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Time of the Wolf

Time of the Wolf (2003) by Michael Haneke

Time of the Wolf centres around a mother and her two children, who are left to fend for themselves in the wilderness, following an unspecified past apocalyptic event, that left the world in chaos and turmoil.

From time to time, I crave for some Haneke, and today was one of those days, so I decided to re-visit the film of his I thought of the least, and even though it would probably still place low on a ranking of his masterful films, I still took more out of it than ever during this second watch of mine.

Movies with similar backdrops approach the genre of catastrophe and disaster with exaggeration, which lets the viewer consume the material with enjoyment. If you know anything about Haneke, you would know that this is against the man's beliefs, so he takes a route opposite of the conventional. He showcases misery, despair, and the hopelessness of mankind when put in such conditions, while refraining from sugar-coating the true reality of the situation. Matter of fact, Haneke's brutal honesty is what makes his films so emotionally effective, time after time. He not only manages to make the viewer observe the nightmares lived by the characters, but experience them as well.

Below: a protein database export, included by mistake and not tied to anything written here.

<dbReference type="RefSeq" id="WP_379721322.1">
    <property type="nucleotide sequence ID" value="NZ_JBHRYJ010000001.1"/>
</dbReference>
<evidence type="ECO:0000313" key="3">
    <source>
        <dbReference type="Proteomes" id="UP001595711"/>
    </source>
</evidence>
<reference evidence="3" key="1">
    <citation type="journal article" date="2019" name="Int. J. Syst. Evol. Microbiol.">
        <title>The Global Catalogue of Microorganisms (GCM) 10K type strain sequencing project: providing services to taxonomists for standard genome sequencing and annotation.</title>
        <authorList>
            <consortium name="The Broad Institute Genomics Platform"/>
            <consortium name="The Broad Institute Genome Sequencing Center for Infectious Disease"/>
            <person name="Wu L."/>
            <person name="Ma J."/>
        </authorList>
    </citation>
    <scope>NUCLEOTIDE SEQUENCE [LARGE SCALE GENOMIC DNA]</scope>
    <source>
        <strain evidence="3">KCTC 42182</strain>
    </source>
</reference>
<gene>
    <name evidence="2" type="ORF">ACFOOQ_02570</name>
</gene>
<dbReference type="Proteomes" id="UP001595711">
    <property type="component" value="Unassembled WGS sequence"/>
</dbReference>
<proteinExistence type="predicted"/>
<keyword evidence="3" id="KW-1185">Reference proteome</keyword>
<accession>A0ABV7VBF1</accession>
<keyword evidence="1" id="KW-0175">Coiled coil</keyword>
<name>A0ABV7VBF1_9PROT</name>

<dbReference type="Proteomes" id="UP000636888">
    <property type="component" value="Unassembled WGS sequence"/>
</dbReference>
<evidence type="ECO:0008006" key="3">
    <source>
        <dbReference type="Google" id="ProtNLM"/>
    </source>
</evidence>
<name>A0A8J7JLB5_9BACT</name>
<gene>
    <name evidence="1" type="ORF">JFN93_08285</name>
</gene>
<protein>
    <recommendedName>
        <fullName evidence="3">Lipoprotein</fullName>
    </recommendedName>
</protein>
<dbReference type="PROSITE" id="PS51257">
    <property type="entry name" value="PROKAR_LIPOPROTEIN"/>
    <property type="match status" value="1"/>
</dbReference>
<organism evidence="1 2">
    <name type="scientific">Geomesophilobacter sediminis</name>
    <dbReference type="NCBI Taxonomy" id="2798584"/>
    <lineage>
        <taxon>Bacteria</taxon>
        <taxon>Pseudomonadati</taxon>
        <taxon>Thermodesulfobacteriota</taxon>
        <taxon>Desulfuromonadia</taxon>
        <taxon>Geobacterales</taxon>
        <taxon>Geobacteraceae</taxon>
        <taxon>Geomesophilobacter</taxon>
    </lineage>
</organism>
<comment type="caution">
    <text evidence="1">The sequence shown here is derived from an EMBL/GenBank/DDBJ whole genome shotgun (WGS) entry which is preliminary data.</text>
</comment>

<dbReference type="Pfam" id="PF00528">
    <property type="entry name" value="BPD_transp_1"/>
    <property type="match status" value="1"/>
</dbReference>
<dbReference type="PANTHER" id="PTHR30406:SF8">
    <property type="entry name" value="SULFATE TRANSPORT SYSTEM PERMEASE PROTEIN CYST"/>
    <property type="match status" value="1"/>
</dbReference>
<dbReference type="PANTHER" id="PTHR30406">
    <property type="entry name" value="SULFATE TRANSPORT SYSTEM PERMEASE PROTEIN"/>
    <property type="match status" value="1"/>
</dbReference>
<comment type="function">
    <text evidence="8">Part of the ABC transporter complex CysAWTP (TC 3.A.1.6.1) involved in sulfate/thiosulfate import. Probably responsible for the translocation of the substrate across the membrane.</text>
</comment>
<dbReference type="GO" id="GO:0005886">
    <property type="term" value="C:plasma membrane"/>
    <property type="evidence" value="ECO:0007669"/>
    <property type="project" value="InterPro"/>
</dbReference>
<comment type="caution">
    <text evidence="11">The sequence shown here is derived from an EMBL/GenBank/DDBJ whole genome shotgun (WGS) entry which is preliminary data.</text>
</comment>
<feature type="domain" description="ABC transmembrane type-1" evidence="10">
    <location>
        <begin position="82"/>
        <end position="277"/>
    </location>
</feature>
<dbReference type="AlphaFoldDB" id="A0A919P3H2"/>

The characters of "Time of the Wolf" await some kind of saviour. Their perception of this saviour is in the form of a train, that will supposedly arrive and take them to a better place with better conditions. But even if that were the case, even if a train does eventually arrive to pick the survivors up, would it really matter, since mankind's true nature would expose itself regardless of its whereabouts.

The film might be tough to get through due to its dark themes and slow pacing, but I think it's well worth it, for the cinematography, for the performances, for all the subtleties one can pick up on during a second viewing, and more importantly, for its brave examinations of the presented characters.